So if our cyber leaders all know that we need people of all backgrounds and skill sets, why do so many limit the scope of their recruitment by requiring technical skills? I don't know - it's always been that way: people tend to want people like themselves, 'more of the same', and true leadership perhaps lies in seeing that we want variety, challenge, diversity. But also it's easy, I think, to recruit that way: you draw up a 'Job Description' which includes a list of skills - technical skills being easy to specify and measure - and then you search CVs for those keywords. Maybe you call that keyword search 'Artificial Intelligence' and - bingo! - you can match CVs to Job Descriptions like a sort of Tinder for jobs. Except it works about as well as Tinder and you have to swipe left a lot.

It's harder to consider people as people: to talk to them, to talk with others who know them, to think how they might fit with your company's culture and needs, with the existing team, to consider whether your perceived needs might be adapted to fit the 'right' person - to match the person to the role, and the role to the person, not the CV to the job description.

And of course, in the huge organisations that the Cyber Leaders I had the privilege of talking with lead, they know this: and they work on it, with new entrant induction programs, apprenticeships, continued professional development programs, career paths, mentorship. But the problem, as I think they perceived just as well as I in my uninformed but opinionated way opined, lies in the supply chain: the chain of SMEs who are key to the success of the cyber security programmes of the primes, of the institutions and corporations - because they lack sometimes the vision, but more often the resources, to know how to find the right people, to develop them in their role, to mentor and support and progress them. So they advertise for people who can 'hit the ground running': well, I am a runner and I wrote a best selling book about it, and in my experience if you hit the ground running you are likely to fall over and injure yourself, so I don't recommend it.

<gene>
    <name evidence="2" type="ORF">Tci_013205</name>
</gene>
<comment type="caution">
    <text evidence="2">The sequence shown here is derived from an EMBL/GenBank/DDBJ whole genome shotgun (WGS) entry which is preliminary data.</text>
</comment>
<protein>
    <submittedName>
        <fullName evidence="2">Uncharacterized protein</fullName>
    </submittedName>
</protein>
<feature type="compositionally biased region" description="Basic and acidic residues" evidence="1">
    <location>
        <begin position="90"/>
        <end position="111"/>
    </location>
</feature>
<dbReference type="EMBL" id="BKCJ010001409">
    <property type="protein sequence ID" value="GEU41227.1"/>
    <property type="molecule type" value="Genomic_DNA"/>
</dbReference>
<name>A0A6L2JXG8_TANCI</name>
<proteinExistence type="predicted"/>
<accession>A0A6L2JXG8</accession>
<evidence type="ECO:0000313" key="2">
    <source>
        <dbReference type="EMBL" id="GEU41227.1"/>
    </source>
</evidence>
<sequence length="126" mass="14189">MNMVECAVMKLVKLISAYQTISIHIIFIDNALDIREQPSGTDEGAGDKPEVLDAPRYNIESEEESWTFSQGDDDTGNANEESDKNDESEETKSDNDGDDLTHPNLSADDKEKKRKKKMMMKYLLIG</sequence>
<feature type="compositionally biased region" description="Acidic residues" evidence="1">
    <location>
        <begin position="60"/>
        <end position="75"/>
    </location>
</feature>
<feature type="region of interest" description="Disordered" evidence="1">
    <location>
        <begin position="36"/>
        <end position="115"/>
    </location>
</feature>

So if we focus the issue down to where it arises - in the SME supply chain - then how can we address it? First, I would say the Cyber Leaders already are - they know, and they say more vociferously, that cyber recruitment is a people problem. I think - certainly from the pleasurable and insightful conversations I had with them at the Symposium - that they are happy to talk about it: understanding of the issue, and engagement with it, at the top of the SME is crucial and they can help with that. Maybe some have the resources to support their suppliers in improving it. I have a commercial idea to support this: but I don't run the family business any more, so watch this space in case I can convince the Boss...

I don't have a solution. But in my early days in this field some people started using the term 'Stupident' to refer to students - dismissive, rude, disrespectful gatekeeping. And though that term has thankfully fallen into deserved disuse, I think its sense persists - that students, new entrants, are somehow unskilled, unvalued, unworthy of consideration ... even for entry level posts ... undeserving of respect. And I can say, from my personal experience over nearly four decades of working with students and retrainees ... if we treat these people with respect .. treat them as people ... then we are more than halfway to resolving the 'people problem' we all face. Otherwise it's us who are the People Problem.